It’s my first time in the re-sited Riverside and it doesn’t much look like the original venue which was a little way along the river and where I saw Nirvana supporting an obscure grunge band called Tad in the early 90’s. Twenty years down the line I have to say the only thing that I can remember about the kings of Seattle, Nirvana, is that they were VERY LOUD! I’m sure that a younger Kurt Cobaine was listening to Pavement around that time who were were active then. Happily Malkmus looks in pretty good health and his travelling band of minstrels stroll on to the stage shortly after 9pm to the strains of classic pop oldie “Cinderella Rockerfella” and slam into a brand new tune that lurches along in grand style. The whole band looked relaxed and happy with the grin rarely leaving the drummer Jake Morris’ face. They thunder through the new piece and come to a raggedy ending that leaves them all grinning and bassist Joanna Bolme laughingly telling us “St. Vincent won’t be opening with a new song that she doesn’t know” (a reference to the hip new priestess who’s also playing in Newcastle tonight). They thump on and into a mighty tune that features some more fabulous loud and fractured splintering guitar from Malkmus and a very abrupt ending. I’m something of a novice when it comes to Malkmus’ solo material but it’s clear that he remains edgy and on fiery form and is still prepared to take chances. Half way through this firestorm of a set there’s a beautiful ballad that begins with some plaintive solo piano and Malkmus’ fractured voice that works up to another guitar frenzy calling to mind Husker Du and the Pixies. Fine stuff.
Malkmus is in good humour making cracks about Newcastle and the preponderance of bridges along the river. He asks if there’s anyone in from a Hull and gets a few cheers (legend has it he’s a Hull City supporter.) He claims that it was in Newcastle where he first tasted the delights of quorn. I suspect it was an in joke directed at bass player Joanna Bolme as she responded that quorn was a “great source of protein – don’t make fun of it” to which Stephen replies “Well, Justin Bieber is an excellent source of protein and I make fun of him” to guffaws all around.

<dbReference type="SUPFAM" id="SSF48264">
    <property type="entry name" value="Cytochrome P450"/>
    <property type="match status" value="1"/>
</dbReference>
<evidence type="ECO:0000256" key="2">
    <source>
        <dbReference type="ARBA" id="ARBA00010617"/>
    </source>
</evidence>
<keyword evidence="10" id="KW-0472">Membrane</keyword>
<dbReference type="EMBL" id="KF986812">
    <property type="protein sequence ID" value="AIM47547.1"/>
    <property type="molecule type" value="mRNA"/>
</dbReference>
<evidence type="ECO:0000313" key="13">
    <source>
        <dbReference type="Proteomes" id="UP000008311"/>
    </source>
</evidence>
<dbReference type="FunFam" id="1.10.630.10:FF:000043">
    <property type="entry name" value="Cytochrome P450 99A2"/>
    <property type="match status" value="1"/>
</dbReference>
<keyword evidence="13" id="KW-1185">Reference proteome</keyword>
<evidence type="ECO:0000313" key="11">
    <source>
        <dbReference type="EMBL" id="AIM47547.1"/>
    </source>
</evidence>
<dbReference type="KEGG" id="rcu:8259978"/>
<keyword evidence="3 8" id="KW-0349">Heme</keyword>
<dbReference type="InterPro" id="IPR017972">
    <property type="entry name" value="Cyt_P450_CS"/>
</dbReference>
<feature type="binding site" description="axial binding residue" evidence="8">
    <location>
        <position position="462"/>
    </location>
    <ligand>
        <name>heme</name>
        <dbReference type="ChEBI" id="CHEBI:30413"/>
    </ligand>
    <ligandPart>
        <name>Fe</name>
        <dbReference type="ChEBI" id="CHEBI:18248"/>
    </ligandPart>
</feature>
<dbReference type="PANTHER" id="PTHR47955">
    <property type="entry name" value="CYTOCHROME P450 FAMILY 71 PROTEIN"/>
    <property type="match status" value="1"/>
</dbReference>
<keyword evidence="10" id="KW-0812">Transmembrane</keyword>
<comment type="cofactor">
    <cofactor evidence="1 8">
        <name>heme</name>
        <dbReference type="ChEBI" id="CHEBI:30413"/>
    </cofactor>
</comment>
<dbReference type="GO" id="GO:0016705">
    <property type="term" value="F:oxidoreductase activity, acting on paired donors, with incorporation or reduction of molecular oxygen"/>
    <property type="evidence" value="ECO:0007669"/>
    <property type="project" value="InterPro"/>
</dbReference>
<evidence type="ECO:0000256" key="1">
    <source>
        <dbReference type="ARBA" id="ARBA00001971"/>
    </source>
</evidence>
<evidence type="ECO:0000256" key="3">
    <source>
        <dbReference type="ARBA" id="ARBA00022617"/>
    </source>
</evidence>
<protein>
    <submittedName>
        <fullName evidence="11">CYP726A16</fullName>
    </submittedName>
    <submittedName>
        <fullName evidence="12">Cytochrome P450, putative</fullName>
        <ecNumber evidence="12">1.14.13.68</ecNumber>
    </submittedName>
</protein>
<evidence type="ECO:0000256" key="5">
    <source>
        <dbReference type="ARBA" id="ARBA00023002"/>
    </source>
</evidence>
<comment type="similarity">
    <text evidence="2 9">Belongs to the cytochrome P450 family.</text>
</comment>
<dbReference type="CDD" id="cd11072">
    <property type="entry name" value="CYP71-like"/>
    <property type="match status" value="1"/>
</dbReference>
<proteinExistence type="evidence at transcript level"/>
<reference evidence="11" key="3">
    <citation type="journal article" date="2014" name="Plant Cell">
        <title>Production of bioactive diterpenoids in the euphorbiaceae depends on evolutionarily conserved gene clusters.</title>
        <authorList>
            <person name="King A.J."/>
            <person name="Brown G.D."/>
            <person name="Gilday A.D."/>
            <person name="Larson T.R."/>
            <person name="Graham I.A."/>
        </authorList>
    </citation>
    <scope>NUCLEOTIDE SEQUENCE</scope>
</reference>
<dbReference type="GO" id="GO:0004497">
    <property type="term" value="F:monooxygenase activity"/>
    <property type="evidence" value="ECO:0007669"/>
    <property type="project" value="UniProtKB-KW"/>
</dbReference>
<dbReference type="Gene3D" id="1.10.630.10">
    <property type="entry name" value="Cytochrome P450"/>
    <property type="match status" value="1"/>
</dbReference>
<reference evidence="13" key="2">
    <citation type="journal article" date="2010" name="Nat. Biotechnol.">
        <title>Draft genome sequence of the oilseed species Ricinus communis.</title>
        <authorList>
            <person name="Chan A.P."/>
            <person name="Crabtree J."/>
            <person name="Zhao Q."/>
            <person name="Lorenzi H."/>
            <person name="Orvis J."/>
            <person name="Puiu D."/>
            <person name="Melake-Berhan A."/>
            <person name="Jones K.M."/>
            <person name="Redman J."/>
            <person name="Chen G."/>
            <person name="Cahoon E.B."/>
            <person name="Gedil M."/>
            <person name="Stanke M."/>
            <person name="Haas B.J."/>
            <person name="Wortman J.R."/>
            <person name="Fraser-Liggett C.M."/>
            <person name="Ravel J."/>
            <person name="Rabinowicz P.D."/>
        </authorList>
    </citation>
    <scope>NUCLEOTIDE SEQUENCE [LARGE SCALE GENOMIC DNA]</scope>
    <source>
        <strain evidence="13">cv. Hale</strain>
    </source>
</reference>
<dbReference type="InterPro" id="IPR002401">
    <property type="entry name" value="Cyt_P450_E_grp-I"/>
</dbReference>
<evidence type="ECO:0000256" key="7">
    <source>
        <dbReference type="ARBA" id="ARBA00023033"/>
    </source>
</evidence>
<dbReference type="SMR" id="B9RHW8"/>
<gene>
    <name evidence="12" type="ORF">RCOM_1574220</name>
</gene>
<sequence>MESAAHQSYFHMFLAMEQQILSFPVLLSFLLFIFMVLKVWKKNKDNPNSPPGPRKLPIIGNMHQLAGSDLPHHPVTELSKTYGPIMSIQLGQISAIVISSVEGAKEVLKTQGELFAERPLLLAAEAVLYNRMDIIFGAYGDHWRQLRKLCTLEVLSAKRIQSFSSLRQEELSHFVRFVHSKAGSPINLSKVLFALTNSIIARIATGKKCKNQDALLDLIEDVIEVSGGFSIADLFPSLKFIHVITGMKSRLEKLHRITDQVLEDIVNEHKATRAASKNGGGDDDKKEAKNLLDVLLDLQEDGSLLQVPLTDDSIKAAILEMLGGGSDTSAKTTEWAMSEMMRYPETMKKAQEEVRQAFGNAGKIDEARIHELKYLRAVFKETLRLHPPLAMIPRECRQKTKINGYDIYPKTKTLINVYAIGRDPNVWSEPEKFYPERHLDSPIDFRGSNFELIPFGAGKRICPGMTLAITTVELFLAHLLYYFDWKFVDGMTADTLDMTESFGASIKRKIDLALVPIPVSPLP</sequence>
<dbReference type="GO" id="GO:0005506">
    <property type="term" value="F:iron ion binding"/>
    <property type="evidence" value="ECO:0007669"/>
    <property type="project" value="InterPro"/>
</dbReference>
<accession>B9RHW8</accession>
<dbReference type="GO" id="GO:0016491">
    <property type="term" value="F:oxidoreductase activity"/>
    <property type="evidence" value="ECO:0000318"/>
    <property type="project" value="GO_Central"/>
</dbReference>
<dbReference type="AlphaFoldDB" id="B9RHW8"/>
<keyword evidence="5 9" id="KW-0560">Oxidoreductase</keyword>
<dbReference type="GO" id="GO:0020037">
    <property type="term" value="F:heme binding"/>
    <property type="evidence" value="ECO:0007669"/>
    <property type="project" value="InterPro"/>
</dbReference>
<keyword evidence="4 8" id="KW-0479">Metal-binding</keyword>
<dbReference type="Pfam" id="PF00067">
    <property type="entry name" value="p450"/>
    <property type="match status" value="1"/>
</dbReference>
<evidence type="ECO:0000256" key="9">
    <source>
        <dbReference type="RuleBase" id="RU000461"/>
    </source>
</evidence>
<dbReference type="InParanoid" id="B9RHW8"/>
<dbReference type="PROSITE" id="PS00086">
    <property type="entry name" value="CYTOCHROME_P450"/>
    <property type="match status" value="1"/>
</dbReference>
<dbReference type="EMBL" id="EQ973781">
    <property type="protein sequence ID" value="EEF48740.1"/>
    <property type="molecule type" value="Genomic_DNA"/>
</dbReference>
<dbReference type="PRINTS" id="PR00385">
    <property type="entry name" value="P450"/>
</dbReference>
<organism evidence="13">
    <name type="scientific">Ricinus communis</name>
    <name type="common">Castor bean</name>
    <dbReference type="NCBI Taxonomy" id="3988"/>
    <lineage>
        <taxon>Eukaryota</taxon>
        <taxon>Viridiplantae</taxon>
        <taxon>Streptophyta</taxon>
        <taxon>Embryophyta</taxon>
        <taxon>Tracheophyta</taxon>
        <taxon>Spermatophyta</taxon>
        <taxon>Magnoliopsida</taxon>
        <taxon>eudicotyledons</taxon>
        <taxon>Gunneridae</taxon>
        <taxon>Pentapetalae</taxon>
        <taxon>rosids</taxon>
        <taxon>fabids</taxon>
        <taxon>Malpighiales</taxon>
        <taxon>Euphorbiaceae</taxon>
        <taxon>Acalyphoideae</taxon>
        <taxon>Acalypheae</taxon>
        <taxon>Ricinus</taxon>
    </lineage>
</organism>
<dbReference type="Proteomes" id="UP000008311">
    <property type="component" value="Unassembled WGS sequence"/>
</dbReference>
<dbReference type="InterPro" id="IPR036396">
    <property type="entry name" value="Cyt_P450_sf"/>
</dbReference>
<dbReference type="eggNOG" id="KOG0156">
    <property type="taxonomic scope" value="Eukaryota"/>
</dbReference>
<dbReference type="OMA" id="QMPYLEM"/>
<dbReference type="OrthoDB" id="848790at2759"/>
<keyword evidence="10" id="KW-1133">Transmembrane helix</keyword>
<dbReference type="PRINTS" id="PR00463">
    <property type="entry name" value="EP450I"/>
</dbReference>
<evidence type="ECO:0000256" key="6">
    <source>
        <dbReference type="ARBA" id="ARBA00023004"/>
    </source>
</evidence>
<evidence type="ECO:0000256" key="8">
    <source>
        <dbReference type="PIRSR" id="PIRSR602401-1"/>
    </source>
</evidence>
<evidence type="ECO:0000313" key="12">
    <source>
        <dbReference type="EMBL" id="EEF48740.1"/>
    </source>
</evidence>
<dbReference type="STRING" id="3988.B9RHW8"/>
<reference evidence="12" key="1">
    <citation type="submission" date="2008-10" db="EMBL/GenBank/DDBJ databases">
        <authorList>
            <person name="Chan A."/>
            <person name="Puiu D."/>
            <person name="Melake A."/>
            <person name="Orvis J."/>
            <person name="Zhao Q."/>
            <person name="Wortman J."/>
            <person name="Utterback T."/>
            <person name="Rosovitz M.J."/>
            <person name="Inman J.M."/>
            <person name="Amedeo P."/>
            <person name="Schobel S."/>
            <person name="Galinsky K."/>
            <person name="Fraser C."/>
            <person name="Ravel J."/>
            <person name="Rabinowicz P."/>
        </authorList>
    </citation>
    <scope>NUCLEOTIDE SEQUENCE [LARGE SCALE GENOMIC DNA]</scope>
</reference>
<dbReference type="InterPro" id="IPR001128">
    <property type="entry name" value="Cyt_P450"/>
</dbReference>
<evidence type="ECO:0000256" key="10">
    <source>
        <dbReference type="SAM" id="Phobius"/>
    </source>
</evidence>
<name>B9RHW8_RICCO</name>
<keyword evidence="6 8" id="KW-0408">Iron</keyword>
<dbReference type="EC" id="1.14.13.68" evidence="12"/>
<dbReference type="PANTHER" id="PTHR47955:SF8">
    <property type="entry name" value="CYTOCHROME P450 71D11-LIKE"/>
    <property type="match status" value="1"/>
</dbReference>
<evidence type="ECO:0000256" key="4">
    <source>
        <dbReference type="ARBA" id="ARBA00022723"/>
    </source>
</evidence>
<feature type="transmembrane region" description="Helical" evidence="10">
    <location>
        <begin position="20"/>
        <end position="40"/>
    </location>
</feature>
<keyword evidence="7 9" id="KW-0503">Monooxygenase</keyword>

They deliver a cover by a legendary Portland band The Vipers with another Newcastle reference when they describe them as “The Maximo Park of Portland” to cheers from the crowd. The band’s sound is tight and structured but they comfortably blaze away with huge slabs of sound that sometimes calls Television, at their finest, to mind. The only song title I catch in this maelstrom is towards the end – “The Janitor Revealed” – and it’s a superb squall of sound and power. I move myself onto the balcony for a couple of songs and can see the delight on many of the crowds faces as Malkmus jokes around with them. After around 90 minutes the band head offstage leaving Stephen to bizarrely tell us “There’s no need to clap – we’ll be back in a minute.” The crowd take him at his word and remain fairly subdued and after a few minutes they return and Makmus tells us “Here’s a song by a Newcastle band” before throwing out a splintered version of Roxy Music’s “Mother of Pearl” with some wailing guitar and a slew of half forgotten lyrics but it works well. The crowd are happy with this but a couple of jokers shout for “Fog on the Tyne” – fearful that they might actually play it I decide to stroll off into the night. An excellent show.
Reviewer: Greg Johnson
Photographer: Graeme Baty